Businesses are active units. They succeed when they act, and thus have every incentive to optimize idle time. That is why, as a society, we chose to create entities such as universities and research centers. So that they may, out of the constant flux of change, take the time to ponder. To sit down and reflect. To review and recreate.
We sat down briefly with the C2-MTL people yesterday afternoon, a few hours before we took off and - via Geneva | Paris | Frankfurt, or whichever other port of call you may prefer - transited into a second week of the Summer school.
What was interesting throughout this short trip, from classrooms at HEC to sidewalks in Barcelona via the Sid Lee cafeteria, was the temporary lapse of action that favorited reflexivity. A time to think back, in a way, on the effervescence of the last few months.
What is peculiar with the study of innovation and creativity is that it renders this pausing more difficult than in other contexts. The study of constant change requires that we follow the action. In order to find common ground between them, the frames of reference have to move simultaneously. As natural as this parallel may seem, it puts a requirement on creativity scholars that few other disciplines have to bear with.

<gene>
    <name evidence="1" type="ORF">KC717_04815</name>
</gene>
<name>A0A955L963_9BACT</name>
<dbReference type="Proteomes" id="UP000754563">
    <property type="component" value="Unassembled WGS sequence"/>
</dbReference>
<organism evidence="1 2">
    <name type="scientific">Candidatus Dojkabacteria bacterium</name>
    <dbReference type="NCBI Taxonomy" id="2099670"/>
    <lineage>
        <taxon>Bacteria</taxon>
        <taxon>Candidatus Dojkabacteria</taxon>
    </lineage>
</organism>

In that sense, times of debriefing are welcome. When well done, they allow us to draw the teachings of our actions past. To realize that sometimes, in the flash of the moment, we forget entirely to plan for what comes after. Often do we activate without considering where the action will take us.
In that, many business actors have a great deal to learn from the students of creativity and innovation, who achieve - sometimes with great difficulty - such a balance. That is, perhaps, why they enter a program such as this one. Or why they attend a spectacular conference like C2-MTL.
We leave Geneva. Frankfurt. Paris. Munich. Amsterdam. Rome. Zurich. London. As the wings of our Airbus A320 waltz up and down, as the engines roar with anticipation at the temporary escape from gravity, we find in travel the time to look back, to look forward, to look away from the impervious immediacy of movement. In great distance lies great calm. Both forewarn of the creative storm to come. Keep reading.
- Written somewhere above the Mediterranean -
This text is part of a series written in the context of the Fifth edition of the Montreal-Barcelona Summer School on Management of Creativity, organized by Mosaic HEC Montréal and Universitat Barcelona, July 9 to 24, 2013.
Illustration by Studio 923a. Photo: Jeremy Joncheray. Read all posts in the series at blog.fandco.ca/yulbcn.